Leading lines

Leading lines is another classic photography composition tool.  Leading lines are basically lines within the image that lead the eye to your subject.  They can be man made, like the lines in a side walk or in nature, like branches on a tree.  They can be straight or curved. The beauty of leading lines, besides leading your eye right to the subject is that it adds a sense of movement which brings a bit more interest to the image.

Framing

Framing really helps to showcase your subject.  Basically, it’s finding a frame within your environment where the subject is placed within the frame.  Examples of this are doorways, windows, a canopy of trees, columns on a building, etc.  Framing your subject helps to give it structure and a sense of balance.

Negative space

On the opposite end of the spectrum from ‘filling the frame’ is making use of negative space.  Negative space is any area around the subject that is empty. When done correctly, there is a sense of peacefulness and it really helps to isolate the subject.

Change your perspective

Don’t be afraid to change your angle!  Climb up on a bench or table, squat down or lie down on the ground.

Instead of standing where everyone else is standing and getting the same boring photo, move around and look for a place or an angle that is a little bit different.

This is really affective with pets and children…get down on their level to convey a sense of unity and to show what they see.  Shoot them from above to emphasize their smallness, or shoot them from below to make them appear bigger in their environment.

The same logic applies to structures too!  So, when you’re on vacation, get creative with where you snap your pic!

Other Tips

In addition to lighting and composition, there are several other things to keep in mind if you want to get the best shots.

Pay attention to the background

BEFORE you click the shutter button, take a second to look through the entire frame (beyond your subject)...are their distracting elements in the shot?  Move them, or move around to get them out of your picture.

Is there a pole or a branch coming out of your subjects head? If so, you either need to move you or your subject.  Be mindful of everything in your photo...even if you don't see it when you take the shot, your viewer will when looking at the image later!

Be intentional

Think through your shot before you take it...what's your subject?  Is that clear?  If not, move around or modify the composition to make it more apparent.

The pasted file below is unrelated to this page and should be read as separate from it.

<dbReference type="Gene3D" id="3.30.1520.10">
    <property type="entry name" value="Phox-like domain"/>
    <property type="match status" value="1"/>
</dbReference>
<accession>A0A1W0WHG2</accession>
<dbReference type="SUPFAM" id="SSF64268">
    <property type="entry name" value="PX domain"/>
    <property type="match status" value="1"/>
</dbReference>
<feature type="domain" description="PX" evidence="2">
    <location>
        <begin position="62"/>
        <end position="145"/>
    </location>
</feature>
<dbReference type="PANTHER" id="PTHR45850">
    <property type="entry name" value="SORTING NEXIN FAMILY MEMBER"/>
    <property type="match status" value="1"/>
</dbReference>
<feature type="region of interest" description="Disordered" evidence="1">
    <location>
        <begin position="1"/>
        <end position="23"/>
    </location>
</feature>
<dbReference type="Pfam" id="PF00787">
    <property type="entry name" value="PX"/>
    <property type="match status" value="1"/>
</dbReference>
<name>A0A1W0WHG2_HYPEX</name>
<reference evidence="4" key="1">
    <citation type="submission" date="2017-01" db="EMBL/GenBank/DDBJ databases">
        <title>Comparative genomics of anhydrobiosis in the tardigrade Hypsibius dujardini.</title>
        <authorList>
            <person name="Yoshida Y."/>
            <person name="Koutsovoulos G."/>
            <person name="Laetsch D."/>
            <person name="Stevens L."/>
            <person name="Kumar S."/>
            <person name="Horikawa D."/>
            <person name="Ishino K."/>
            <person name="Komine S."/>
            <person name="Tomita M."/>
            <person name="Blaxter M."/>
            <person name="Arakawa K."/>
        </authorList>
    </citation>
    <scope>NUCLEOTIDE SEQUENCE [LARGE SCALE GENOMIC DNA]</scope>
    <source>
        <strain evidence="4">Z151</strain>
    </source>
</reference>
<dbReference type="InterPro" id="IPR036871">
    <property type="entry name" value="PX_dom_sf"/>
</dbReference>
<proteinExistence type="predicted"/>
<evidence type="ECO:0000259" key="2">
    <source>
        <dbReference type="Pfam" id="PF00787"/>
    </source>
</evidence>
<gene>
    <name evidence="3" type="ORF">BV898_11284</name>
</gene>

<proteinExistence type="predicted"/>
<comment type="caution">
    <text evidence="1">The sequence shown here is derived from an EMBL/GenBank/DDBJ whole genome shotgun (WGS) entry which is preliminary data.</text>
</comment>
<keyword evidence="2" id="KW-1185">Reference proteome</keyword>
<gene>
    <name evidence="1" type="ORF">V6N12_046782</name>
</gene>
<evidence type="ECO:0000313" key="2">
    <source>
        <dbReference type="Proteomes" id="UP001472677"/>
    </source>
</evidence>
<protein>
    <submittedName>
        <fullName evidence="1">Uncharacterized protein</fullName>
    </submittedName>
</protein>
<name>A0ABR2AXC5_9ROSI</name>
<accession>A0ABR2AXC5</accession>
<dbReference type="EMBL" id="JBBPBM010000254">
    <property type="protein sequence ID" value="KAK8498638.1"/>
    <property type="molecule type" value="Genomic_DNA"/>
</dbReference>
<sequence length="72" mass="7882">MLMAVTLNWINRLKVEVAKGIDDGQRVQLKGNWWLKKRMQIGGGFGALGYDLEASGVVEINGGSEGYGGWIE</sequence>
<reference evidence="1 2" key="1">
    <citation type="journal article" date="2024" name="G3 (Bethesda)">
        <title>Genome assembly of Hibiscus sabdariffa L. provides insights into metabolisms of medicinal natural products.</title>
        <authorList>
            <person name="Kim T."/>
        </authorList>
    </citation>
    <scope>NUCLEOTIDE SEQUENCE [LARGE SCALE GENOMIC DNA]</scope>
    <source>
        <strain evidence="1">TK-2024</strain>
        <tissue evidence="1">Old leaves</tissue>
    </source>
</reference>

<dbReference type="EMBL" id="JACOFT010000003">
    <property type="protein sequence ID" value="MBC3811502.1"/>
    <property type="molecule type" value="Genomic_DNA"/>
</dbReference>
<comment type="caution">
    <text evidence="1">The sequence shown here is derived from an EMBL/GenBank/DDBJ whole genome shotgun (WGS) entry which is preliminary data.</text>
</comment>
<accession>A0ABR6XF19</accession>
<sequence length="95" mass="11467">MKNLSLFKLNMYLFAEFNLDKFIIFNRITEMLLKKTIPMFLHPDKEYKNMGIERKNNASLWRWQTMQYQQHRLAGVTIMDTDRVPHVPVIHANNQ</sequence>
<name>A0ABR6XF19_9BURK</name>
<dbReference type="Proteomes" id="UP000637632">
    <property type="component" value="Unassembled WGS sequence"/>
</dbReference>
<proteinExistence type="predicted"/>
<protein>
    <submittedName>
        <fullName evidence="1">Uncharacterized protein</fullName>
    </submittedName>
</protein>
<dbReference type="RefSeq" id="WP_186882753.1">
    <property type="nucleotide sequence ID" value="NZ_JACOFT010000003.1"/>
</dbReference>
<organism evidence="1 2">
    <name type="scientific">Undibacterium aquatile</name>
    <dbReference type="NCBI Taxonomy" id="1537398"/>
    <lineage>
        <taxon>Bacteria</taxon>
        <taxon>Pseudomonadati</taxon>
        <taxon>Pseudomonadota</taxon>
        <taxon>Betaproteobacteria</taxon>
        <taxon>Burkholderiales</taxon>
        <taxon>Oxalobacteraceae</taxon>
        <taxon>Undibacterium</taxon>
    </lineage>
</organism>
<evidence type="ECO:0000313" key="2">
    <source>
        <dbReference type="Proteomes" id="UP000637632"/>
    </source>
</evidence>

Take lots of shots

It’s okay to take a lot of shots of one thing.  Sometimes it really does take 20 shots to get the 1 perfect image! (and sometimes even more!!)

Clean your lens

Think about it…our phones put up with a lot of abuse.  Our hands, pockets, tables, purses, bags, etc. are dirty.  The lens on your phone doesn’t exactly have a lens cap to protect it, so try to remember to clean it off before you start shooting away! Otherwise, you might just end up with spots on your photos!

Don't overprocess your image

Brighten it up, fix your exposure, straighten it, but don’t add tons of filters and frames.  Let your image shine through!

Go black and white: If the image has a lot of distracting elements or competing colors go for black and white. It evens everything out and it will make everything feel more balanced and timeless.

Let's Look at Some Examples

Now that I've overwhelmed you with tips, let's look at a few examples to see some of these in action! For the record, all of these are using natural light.

Example #1

In this example, I used two of the compositional elements...the rule of thirds and leading lines.  

First, the muffin is placed {roughly} along the left vertical third and the bottom horizontal third.

Notice I said 'roughly'...it doesn't to be precise in order to work!

As for the leading lines, notice the vertical lines of the table top...they lead you right to the muffin.  Also, the natural stripes in the wood cutting board...also leading the eye right to the muffin.

Example #2

For this example, I'm again, using two compositional elements...framing and leading lines.

Hopefully, you're spotting those leading lines after our first example.  The lines in the table top that are running horizontally across the frame, point you right to the eggs in the center.

The second rule I'm using is framing. The container that the eggs are in provide a strong frame.  Imagine this without the container...it'd be pretty boring.  The frame pulls it together and grounds the image.

This image is also good example of breaking the Rule of Thirds rule successfully.  It works here because of the strong balance in the image and the framing provided by the container.

Example #3

This image is also using two compositional elements...filling the frame and the Rule of Thirds.  My eyes are along the bottom third line, which satisfies that rule.

For filling the frame, my face is touching three out of the four edges.  This is an example of just a fun photo that is perfect for mobile photography!  It's a bit of a whimsical selfie instead of the typical photo. 

Check out the Rest of the Series

I hope you have enjoyed this four part series!! If you have missed the previous posts, be sure to click through those and check them out:

Part 1:  Mobile Lenses
Part 2:  Accessories
Part 3: Mobile Apps
Part 4: You're looking at it right now!

Your turn!  What are your favorite tips & tricks for getting those oh-so-special shots?  I'd love to hear, so leave me a comment and let me know!